I took the day off from work today, so I'm at home in the suburbs where, ironically, it's easier to get a "genuine" Chicago hot dog than it is in downtown Chicago. I walked to Irving's, a masculine space with the aura of a baseball dugout. The lunchtime crowd is mostly construction workers taking a break from building McMansions. ESPN was on the television--Irving's seems to have a cable package that includes only ESPN--and a SportsCenter-like show was concluding with an announcer giving a quick rundown of the weekend's sporting events. He worked his way down the list to until he reached the American Hockey League finals. He then drew a deep breath and added, darkly, "This is the opening weekend of the Sex and the City movie."
The movie dominates the arts pages across the United States today. Many articles center around someone trying to get their mind around the fashion displays the film promises to deliver. There's also, predictably, a counter-reaction of male writers who regard the movie as a filmic Abu Ghraib. Chicago Tribune columnist John Kass recently published what he called a "shriek of woe" entitled "Because no man should feel the agony of this film," that begins, "I can still hear the terrified cries of men from across the sea, from England, men scared stiff by the new 'Sex and the City' movie premiere, and such cries are cries of warning to men in America, where this evil film will debut in a few weeks."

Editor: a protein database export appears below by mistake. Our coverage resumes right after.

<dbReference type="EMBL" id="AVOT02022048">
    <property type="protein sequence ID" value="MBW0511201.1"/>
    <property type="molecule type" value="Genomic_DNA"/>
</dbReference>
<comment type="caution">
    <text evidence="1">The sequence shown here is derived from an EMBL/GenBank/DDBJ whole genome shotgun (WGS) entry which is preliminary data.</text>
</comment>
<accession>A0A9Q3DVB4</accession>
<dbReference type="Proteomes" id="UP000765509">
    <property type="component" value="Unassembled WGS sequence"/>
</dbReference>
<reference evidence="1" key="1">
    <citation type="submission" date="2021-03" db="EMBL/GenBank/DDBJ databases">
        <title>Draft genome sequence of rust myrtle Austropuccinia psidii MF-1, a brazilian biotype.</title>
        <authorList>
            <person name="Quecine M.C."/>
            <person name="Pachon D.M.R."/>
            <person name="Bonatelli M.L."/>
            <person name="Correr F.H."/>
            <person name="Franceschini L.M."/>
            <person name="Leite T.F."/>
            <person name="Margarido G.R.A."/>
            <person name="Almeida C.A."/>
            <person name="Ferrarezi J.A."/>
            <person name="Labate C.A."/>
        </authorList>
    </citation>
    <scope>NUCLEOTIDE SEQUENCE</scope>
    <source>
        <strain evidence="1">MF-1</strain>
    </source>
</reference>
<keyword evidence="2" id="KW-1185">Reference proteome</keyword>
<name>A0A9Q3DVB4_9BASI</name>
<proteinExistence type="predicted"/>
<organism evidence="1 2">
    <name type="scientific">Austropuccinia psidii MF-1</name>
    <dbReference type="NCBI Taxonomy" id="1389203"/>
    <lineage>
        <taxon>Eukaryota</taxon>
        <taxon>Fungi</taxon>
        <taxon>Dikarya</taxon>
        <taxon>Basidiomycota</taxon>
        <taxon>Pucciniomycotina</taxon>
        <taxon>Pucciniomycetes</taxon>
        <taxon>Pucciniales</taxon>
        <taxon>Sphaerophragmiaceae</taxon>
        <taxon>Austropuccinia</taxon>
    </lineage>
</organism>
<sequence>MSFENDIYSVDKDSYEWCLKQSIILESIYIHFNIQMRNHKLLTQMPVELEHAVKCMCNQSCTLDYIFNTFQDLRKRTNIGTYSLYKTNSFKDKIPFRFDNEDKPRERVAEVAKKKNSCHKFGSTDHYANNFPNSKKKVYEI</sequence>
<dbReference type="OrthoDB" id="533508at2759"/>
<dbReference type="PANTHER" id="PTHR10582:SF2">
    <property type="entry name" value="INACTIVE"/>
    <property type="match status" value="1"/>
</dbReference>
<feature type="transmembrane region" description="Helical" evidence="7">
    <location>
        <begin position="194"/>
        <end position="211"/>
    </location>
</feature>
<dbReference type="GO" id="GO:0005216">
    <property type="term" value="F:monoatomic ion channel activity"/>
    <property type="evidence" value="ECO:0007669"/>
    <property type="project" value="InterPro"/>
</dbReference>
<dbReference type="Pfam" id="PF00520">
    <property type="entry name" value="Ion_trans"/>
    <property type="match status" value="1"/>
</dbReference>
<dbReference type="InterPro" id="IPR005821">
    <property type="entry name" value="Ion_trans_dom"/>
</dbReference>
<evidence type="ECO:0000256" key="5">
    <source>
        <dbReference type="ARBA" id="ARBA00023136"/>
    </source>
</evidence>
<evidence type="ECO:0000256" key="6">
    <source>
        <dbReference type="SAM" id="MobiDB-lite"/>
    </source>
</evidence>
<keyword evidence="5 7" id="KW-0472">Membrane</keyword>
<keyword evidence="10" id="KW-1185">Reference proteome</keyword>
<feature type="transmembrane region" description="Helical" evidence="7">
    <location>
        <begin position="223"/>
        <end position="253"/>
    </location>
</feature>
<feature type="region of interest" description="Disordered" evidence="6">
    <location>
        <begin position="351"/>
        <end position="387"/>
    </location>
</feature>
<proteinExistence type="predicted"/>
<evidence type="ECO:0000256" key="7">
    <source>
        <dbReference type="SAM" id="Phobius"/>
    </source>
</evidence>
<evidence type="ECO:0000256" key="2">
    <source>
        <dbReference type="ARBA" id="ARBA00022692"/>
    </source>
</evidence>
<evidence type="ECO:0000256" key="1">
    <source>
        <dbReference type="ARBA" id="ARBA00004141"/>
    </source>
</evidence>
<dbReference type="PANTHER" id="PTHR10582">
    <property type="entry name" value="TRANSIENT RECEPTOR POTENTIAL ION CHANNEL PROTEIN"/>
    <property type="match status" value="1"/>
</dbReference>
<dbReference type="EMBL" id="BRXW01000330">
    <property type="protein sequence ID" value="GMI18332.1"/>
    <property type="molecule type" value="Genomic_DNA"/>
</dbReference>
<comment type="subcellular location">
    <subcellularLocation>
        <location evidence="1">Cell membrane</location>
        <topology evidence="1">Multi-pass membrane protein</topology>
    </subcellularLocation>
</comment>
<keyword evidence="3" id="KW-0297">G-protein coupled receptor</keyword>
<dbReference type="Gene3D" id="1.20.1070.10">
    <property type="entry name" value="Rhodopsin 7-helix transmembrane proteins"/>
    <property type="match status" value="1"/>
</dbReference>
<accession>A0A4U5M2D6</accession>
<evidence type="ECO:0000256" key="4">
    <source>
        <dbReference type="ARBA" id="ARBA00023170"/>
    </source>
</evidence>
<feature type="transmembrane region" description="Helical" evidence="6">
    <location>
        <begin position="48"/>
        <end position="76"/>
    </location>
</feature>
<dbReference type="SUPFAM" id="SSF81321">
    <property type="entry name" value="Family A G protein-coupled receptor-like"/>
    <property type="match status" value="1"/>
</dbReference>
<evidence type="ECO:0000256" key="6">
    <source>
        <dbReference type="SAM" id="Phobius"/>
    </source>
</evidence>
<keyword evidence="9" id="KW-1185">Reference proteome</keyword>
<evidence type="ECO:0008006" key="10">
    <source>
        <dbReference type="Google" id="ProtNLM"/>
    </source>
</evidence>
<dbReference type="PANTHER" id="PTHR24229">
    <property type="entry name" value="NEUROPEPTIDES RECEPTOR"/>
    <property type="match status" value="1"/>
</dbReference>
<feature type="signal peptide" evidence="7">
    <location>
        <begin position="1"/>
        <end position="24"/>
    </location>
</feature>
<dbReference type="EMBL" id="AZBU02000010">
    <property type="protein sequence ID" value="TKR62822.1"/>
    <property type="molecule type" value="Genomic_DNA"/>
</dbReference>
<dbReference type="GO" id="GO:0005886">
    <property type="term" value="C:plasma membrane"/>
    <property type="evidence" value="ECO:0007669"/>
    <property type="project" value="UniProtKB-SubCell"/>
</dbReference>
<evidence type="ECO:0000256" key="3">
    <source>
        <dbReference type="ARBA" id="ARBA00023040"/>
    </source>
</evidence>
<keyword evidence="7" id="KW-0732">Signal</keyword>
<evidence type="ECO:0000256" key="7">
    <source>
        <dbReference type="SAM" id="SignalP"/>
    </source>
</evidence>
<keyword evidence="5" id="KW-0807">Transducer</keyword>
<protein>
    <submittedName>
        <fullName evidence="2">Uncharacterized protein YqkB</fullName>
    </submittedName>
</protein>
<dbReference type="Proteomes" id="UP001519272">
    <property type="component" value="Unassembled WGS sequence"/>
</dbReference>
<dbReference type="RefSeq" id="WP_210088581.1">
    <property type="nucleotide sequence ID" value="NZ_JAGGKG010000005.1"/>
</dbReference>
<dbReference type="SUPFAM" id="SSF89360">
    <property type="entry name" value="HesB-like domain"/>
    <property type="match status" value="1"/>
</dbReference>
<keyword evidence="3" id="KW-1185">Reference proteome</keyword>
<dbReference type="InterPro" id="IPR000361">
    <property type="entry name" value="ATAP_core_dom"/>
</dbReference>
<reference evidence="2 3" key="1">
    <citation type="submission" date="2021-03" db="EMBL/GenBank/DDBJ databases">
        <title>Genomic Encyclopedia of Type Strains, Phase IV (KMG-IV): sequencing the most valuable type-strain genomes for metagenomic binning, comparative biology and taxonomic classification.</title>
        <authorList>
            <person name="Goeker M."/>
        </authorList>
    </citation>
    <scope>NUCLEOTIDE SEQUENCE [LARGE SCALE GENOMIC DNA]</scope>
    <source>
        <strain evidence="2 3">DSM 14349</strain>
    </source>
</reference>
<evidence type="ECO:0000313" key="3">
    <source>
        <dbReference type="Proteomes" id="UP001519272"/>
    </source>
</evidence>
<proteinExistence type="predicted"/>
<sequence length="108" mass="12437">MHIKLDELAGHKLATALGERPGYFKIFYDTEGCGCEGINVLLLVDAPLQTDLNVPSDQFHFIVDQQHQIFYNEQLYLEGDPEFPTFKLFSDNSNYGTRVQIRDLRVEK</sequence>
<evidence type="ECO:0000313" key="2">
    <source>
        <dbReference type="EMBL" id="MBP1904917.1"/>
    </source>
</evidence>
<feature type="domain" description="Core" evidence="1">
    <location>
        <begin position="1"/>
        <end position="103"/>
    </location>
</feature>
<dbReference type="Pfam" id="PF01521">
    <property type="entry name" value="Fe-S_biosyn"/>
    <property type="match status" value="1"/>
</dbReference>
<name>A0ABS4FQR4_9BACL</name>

I haven't heard any terrified cries, although the guy making my hot dog at Irving's was so distracted by the mention of Sex and the City that he added hot peppers when I specifically asked him not to. I've seen several episodes of the series--it's hard to avoid--and I've always been of two minds about it. It's always been my impression that the show's signature fashion ensembles weren't the real point of the series. I saw it as the story of four women from the provinces trying to make their way in the city--a distinctly nineteenth-century story. I suspect that that's level at which the series really connected with its female audience. It's also why the SportsCenter crowd's horror is so misplaced and hysterical.
Just once, though, I wish there were a character who looked the four women straight in the eyes and said, "Come the revolution, you're going to be the first to be shot." The real shriek of woe is that we've passed the historical moment when someone could say something like that.